Dogecoin co-founder blames ‘dangerous’ capitalism, ‘won’t return’ to cryptocurrency


Dogecoin co-founder Jackson Palmer on Thursday said he will not be returning to cryptocurrency, calling it “an inherently right-wing, hyper-capitalistic technology.”

Palmer and co-founder Billy Markus created the coin based on a popular meme as a joke in 2013. In April of this year, it saw a more than 500{8a924211cc822977802140fcd9ee67aa8e3c0868cac8d22acbf0be98ed6534bd} price surge due in part to attention from Tesla CEO Elon Musk, making Dogecoin a household name — for crypto investors, at least.

“After years of studying it, I believe that cryptocurrency is an inherently right-wing, hyper-capitalistic technology built primarily to amplify the wealth of its proponents through a combination of tax avoidance, diminished regulatory oversight and artificially enforced scarcity,” Palmer wrote.

He said that despite “claims” that cryptocurrency is decentralized, meaning it is not controlled by a central bank or authority, “the cryptocurrency industry is controlled by a powerful cartel of wealthy figures who, with time, have evolved to incorporate many of the same institutions tied to the existing centralized financial system they supposedly set out to replace.”

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Palmer likened the industry to a “cult-like ‘get rich quick’ funnel designed to extract new money from the financially desperate and naive” and help “those at the top” make “profiteering more efficient.”

Palmer went on to describe what he believes to be an unfair system for average investors. 

“Lose your savings account password? Your fault. Fall victim to a scam? Your fault. Billionaires manipulating markets? They’re geniuses,” he tweeted. “This is the type of dangerous ‘free for all’ capitalism cryptocurrency was unfortunately architected to facilitate since its inception.”

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Palmer went on to explain that because crypto investors are sensitive to “modest critique,” on top of everything else, he is “no longer” willing to “engage in public discussion regarding cryptocurrency,” adding, however, that he applauds “those with the energy to continue asking the hard questions.”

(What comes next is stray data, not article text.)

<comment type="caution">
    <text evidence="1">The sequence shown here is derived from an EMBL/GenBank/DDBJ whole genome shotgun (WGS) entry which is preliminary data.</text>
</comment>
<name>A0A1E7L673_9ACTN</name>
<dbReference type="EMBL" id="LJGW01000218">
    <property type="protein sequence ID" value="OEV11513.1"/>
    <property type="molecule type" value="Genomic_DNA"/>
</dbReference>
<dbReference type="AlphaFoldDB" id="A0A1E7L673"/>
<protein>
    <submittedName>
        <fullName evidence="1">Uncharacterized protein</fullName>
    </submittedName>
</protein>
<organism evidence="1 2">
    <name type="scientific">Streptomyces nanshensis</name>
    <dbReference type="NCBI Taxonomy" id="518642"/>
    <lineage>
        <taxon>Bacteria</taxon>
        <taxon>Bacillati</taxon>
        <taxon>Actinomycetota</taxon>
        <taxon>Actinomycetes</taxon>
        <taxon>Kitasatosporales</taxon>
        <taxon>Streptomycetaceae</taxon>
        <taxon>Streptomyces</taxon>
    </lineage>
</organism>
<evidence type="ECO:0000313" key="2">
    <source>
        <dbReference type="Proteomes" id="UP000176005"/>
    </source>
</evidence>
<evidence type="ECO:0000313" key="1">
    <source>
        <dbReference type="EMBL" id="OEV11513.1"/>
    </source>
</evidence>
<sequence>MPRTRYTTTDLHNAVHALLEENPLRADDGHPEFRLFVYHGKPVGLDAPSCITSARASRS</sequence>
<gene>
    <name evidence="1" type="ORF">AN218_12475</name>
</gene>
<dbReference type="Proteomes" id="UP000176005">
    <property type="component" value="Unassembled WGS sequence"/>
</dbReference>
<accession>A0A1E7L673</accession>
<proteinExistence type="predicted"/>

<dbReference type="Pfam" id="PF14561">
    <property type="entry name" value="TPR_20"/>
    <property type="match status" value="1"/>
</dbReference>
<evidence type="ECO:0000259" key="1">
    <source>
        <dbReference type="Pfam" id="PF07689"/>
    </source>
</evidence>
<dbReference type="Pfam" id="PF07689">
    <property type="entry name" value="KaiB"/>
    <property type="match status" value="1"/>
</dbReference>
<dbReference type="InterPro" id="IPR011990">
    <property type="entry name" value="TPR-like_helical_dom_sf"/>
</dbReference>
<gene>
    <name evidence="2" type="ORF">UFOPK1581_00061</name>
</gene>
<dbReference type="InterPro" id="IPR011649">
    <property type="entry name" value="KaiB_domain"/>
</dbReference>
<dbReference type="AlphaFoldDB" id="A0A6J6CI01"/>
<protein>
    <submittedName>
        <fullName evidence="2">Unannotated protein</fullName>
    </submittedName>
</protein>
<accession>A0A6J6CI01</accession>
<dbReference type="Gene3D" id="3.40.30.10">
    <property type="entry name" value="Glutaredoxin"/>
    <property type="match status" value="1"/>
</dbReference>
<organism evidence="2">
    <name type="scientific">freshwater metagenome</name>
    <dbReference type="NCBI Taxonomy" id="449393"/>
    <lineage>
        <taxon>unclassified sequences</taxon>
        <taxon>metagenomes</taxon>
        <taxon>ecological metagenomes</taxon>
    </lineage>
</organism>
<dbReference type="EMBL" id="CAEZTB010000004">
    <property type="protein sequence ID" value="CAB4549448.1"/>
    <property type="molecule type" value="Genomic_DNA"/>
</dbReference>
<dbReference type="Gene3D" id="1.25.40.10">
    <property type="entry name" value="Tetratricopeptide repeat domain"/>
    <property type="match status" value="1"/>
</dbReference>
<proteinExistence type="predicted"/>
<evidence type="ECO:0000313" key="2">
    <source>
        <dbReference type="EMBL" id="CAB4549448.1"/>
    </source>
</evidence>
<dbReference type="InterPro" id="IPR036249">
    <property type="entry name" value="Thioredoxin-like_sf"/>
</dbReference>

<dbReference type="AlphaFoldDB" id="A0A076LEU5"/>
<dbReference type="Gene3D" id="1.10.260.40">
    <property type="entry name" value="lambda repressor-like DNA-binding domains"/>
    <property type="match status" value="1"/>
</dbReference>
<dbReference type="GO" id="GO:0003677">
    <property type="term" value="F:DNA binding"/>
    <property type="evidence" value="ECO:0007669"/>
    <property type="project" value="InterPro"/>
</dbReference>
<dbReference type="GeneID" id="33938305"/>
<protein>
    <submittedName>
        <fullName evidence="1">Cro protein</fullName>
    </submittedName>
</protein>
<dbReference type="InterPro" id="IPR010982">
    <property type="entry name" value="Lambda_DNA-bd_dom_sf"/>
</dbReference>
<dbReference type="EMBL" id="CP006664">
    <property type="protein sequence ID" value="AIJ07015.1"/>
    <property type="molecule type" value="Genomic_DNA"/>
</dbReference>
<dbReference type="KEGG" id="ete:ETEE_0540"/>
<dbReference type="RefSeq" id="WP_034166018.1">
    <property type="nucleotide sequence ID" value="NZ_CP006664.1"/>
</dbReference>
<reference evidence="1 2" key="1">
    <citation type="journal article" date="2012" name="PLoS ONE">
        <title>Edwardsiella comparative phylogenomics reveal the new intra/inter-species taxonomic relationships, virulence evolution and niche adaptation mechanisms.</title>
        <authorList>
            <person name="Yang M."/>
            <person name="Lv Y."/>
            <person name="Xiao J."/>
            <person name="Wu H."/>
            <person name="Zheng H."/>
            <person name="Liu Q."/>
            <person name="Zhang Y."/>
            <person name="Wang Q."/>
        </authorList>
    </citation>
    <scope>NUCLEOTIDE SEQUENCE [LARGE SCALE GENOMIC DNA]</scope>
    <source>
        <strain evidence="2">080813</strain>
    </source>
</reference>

Reactions to the Dogecoin co-founder’s thread were mixed. Palmer posted his thoughts the same day film director Spike Lee released an advertisement praising Bitcoin as a currency that everyone can take part in. 

“Old money is not going to pick us up; it pushes us down. The digital rebellion is here,” Lee says in the ad.

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Dogecoin, Bitcoin and other cryptocurrencies remain unregulated within the U.S. financial system. Sen. Cynthia Lummis, R- Wyo., and Elizabeth Warren, D-Mass., have both made calls to regulate digital currencies, but the relatively new and complex subject of cryptocurrency policy is not a very popular one among their colleagues. 

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Congressional hearings about crypto, however, have been ramping up in recent months. Most recently, the Senate Banking Committee held a hearing on digital currencies on June 9.

FOX Business’ Talia Kaplan contributed to this report.



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